The team has expressed its appreciation by fitting Wells with the three championship rings, which is not de rigueur with all teams. He wears a championship ring the first day of the season, the first playoff game and — when the team does well — the first game of the final series. “Problem is if I wear it, I look like I found it,” he says. “I would need to be much taller and look more athletic for the rings to look like they’re really mine.”
 
The specifics of the job are especially interesting to a sports fan of his caliber. Among his jobs are arranging television and broadcast rights, springing international players from their foreign teams and filing protests over opponents’ buzzer-beating baskets. He’s also the team’s go-to guy to assist players or coaches when they get into trouble. “I’ve done everything from speeding tickets to huge financings to dealing with conflicts between players and agents,” he says.
 
This meshes with his philosophy of life. “Life is about taking care of people,” he says. “The great thing about being a lawyer is that we’re problem solvers. People get in trouble. They’re scared. You’re there to get them out of it. At the end of the day, if you’ve taken care of people, that’s a life well lived.”
 
His life has become intricately woven with the Spurs, from what he describes as “breathtaking” to “kneebuckling” moments. In June of 1999, Wells was in the stands at Madison Square Garden for Game 5 of the NBA Championships that pitted the Spurs against his former heroes, the Knicks. His loyalties had shifted. He had done his part to defeat the Knicks by successfully petitioning NBA commissioner David Stern to deny the Knicks’ request to make substitutions for several injured players before the series began.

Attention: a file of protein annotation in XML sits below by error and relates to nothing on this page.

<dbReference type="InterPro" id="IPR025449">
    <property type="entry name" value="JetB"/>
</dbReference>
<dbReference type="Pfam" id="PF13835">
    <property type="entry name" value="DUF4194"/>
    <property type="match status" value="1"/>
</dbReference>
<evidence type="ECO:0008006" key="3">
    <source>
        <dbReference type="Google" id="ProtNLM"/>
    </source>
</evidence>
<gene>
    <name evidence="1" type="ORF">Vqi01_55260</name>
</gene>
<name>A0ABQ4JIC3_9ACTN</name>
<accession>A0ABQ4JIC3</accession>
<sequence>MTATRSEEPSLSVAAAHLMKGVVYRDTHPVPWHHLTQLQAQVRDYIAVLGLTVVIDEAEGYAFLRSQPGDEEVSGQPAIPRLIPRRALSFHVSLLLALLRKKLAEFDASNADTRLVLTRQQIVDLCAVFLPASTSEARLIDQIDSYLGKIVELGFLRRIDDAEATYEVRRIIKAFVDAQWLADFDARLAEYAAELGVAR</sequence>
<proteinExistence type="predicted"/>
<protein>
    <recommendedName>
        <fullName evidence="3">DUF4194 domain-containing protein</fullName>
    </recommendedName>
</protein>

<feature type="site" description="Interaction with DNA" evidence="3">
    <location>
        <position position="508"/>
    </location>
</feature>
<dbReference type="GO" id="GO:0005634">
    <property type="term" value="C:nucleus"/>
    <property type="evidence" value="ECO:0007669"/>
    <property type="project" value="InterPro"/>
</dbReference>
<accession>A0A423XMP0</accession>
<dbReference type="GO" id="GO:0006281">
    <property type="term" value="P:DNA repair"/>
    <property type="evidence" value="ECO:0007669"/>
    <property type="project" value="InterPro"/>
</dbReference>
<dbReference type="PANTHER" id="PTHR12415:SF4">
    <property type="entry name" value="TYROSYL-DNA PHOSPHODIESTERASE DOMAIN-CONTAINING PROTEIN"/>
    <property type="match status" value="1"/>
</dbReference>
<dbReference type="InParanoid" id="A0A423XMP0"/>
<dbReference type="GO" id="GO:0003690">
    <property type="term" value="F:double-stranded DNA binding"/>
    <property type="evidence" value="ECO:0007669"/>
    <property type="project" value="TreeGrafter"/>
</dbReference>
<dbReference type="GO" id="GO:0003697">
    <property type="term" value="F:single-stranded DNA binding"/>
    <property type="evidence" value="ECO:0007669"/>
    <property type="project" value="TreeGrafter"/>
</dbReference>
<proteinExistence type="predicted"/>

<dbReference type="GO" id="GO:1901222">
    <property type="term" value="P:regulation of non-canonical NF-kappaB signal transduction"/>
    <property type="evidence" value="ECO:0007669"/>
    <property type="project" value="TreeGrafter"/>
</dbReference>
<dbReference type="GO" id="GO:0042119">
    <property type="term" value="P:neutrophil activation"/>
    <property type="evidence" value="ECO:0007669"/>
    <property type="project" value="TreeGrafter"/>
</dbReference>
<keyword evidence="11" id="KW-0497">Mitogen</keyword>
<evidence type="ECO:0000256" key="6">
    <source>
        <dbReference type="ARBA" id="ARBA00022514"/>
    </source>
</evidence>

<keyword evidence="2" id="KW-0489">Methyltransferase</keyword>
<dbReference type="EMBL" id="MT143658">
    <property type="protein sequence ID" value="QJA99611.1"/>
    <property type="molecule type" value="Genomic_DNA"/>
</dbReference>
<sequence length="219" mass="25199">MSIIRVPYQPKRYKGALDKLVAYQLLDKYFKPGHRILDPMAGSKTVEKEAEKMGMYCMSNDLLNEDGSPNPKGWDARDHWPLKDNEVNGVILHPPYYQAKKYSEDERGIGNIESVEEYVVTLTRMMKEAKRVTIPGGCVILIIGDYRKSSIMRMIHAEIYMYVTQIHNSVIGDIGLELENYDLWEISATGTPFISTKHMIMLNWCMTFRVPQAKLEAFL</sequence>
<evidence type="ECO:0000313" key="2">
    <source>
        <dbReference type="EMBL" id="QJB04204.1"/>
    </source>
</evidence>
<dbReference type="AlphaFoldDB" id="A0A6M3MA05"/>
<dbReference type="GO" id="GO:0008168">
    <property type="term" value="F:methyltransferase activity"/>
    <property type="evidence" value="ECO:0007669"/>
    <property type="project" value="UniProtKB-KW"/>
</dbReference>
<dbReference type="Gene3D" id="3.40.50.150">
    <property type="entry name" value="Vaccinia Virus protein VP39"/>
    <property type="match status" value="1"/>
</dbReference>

Wells and his fellow San Antonio businessmen in the stands had a lot to cheer about when Avery Johnson’s last-minute jump shot clinched the Spurs’ 78-77 victory and first NBA championship. Wells and friends erupted in jubilation while the team celebrated on the court. But what struck Wells most was the reaction of Spurs coach Gregg Popovich. He leaned against the scorer’s table, taking it all in with a gentle smile. “He was so obviously devoted to the success of the people around him, he didn’t have to be the center of attention,” Wells says. “He knew it was the players’ moment. That impressed me what a good leader he was.”
 
Two years later, he was in London with Rick Buchanan, the NBA’s general counsel, to negotiate an out for French player Tony Parker from his Federation Internationale de Basketball contract. An assistant came into the room to announce that a plane had flown into the World Trade Center. The meeting was suspended while Wells, Buchanan and the others watched on a TV in another conference room while a plane hit the second tower and the twin towers collapsed.